Insurers are under pressure to successfully implement the new health reform law, Karen Ignagni, president and CEO of America's Health Insurance Plans, said during a briefing with reporters in Washington.
Insurers striving to implement reform: AHIP
AHIP has never been a proponent of the new law, but some of the largest insurers in recent months have taken measures to implement certain required provisions ahead of schedule, such as ending the practice of retroactively canceling individuals' policies after they fall ill and allowing young adults up to age 26 to stay on their parents' health insurance policies.
“We've been working with our members, with the National Association of Insurance Commissioners, to make this work,” Ignagni said. “That's what our members, what the public expects of our community.” The bottom line is “our community will be measured on how we implement this legislation.”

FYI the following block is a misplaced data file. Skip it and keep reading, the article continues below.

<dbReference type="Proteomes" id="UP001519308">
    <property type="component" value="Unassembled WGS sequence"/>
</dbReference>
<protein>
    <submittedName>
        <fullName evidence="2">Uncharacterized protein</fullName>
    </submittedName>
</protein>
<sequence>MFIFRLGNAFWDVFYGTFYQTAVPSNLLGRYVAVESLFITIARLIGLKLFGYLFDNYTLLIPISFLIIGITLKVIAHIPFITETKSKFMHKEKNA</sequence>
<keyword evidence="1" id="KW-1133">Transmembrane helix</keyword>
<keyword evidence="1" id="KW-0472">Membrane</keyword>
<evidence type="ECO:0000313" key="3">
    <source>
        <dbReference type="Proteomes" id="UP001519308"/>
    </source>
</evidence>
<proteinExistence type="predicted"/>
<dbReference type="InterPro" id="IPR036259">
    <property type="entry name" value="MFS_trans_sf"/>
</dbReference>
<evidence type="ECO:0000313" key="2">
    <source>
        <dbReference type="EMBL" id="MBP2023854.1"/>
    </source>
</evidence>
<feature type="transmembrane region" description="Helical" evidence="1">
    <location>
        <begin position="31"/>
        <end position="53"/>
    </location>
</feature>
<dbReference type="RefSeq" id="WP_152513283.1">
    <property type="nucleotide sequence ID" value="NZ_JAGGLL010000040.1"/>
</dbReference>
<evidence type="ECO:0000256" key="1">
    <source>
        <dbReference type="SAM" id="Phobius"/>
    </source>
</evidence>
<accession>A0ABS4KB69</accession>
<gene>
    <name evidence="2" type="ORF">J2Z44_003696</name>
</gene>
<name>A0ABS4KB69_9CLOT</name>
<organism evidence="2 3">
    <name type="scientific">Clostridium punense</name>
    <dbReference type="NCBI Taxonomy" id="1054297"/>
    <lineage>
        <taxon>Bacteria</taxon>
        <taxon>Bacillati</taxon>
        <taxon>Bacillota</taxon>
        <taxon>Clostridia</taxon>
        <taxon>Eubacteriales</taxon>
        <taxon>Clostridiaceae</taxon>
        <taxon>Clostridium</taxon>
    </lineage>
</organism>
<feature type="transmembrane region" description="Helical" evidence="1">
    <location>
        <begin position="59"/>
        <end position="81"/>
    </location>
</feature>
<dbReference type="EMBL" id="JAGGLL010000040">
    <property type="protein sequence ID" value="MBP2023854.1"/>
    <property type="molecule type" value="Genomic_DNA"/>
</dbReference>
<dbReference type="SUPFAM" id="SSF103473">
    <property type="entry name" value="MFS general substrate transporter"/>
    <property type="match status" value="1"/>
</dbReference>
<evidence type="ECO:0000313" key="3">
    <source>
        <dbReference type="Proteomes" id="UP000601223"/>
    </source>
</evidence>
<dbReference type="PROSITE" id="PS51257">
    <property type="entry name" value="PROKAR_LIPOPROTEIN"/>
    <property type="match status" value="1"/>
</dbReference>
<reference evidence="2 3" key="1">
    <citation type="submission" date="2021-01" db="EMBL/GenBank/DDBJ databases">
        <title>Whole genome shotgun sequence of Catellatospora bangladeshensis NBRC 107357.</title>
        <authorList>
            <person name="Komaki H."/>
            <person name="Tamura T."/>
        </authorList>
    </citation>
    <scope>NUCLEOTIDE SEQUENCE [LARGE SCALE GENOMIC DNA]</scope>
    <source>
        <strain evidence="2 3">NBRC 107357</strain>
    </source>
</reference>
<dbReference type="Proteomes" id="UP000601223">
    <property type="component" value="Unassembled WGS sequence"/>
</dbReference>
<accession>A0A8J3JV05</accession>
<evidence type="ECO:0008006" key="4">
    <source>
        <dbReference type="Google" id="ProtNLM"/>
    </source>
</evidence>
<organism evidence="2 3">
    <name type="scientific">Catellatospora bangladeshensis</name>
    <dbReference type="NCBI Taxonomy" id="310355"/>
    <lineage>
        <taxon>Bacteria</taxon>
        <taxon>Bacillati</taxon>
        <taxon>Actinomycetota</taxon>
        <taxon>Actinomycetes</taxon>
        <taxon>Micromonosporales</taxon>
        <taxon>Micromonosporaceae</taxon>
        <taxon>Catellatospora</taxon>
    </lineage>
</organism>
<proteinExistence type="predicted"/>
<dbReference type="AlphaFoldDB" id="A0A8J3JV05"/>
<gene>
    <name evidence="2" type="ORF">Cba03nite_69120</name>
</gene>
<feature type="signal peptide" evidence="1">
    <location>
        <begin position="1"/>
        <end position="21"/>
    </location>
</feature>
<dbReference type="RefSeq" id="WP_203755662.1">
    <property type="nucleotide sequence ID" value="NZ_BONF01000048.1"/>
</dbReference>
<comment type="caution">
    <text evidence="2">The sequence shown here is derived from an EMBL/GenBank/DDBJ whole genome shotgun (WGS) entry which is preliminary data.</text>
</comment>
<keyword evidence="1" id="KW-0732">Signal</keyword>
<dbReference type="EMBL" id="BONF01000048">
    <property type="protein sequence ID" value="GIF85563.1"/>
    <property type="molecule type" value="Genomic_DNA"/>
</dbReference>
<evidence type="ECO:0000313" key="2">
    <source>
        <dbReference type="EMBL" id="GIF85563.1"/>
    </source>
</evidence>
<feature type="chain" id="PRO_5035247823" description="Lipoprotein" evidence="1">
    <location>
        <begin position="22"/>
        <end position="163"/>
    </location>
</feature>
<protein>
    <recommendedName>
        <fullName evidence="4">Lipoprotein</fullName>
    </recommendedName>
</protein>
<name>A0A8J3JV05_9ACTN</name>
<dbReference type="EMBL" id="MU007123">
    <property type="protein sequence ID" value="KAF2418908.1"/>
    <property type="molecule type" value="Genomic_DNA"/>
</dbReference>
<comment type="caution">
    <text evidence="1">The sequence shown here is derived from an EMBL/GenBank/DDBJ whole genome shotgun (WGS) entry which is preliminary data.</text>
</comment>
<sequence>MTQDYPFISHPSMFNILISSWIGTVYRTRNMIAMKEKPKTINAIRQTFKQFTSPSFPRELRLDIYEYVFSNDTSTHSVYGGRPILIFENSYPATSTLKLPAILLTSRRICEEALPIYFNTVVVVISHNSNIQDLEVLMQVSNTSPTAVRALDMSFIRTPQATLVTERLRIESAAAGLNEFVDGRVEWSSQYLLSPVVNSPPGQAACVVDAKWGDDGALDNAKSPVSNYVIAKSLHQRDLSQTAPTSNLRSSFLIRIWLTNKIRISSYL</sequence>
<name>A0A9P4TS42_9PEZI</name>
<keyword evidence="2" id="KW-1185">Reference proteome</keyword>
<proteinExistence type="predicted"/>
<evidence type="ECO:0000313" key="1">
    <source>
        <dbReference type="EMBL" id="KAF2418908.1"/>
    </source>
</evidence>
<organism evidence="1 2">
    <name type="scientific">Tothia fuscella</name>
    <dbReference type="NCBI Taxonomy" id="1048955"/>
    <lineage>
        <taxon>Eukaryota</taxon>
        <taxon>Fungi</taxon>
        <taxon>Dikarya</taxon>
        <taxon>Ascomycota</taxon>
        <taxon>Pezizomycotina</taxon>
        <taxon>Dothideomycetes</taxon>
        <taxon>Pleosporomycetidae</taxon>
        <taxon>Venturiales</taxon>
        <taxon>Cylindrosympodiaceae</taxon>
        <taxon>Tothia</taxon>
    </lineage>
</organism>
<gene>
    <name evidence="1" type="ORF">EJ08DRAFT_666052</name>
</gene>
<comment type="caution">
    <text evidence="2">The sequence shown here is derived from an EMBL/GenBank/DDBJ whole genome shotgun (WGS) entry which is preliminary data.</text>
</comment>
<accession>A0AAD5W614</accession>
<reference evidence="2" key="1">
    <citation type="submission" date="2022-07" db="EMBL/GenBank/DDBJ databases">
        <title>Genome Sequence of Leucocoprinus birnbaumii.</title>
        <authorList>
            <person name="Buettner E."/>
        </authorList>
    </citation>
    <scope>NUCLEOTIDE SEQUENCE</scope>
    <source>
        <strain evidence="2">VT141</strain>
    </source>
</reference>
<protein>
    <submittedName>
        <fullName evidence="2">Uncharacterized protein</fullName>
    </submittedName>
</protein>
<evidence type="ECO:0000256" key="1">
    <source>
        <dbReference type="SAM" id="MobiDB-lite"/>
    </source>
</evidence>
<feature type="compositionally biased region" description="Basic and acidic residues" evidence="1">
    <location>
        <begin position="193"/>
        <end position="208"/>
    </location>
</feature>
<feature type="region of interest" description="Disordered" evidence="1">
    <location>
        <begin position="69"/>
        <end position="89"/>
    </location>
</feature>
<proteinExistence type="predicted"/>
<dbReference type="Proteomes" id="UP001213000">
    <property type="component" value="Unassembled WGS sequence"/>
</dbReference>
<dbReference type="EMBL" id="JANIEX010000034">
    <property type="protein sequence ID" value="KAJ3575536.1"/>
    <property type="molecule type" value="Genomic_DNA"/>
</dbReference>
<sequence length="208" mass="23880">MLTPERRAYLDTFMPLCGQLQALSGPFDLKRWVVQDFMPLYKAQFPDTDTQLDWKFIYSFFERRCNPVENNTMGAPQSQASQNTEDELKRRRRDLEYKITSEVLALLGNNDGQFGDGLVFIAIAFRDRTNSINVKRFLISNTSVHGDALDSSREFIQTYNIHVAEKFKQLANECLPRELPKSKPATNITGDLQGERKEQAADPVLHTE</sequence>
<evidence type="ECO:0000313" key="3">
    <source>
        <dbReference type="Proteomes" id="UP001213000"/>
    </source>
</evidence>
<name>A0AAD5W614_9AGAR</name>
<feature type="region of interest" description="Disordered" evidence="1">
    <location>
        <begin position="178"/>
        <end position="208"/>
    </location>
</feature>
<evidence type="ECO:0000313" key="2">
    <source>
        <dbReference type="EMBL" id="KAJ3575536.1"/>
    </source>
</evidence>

She reiterated AHIP's long-held point that underlying medical costs are the main driver of premium increases, along with other factors.
The individual market in particular has seen premium hikes, she said. Until 2014, the individual market will continue to be a voluntary one, meaning that the risk of adverse selection is higher than in other markets. That is, healthier individuals in this market are likelier to drop coverage during recessionary times, leaving behind a smaller, sicker pool of individuals—and leading to an increase in premiums, Ignagni said.
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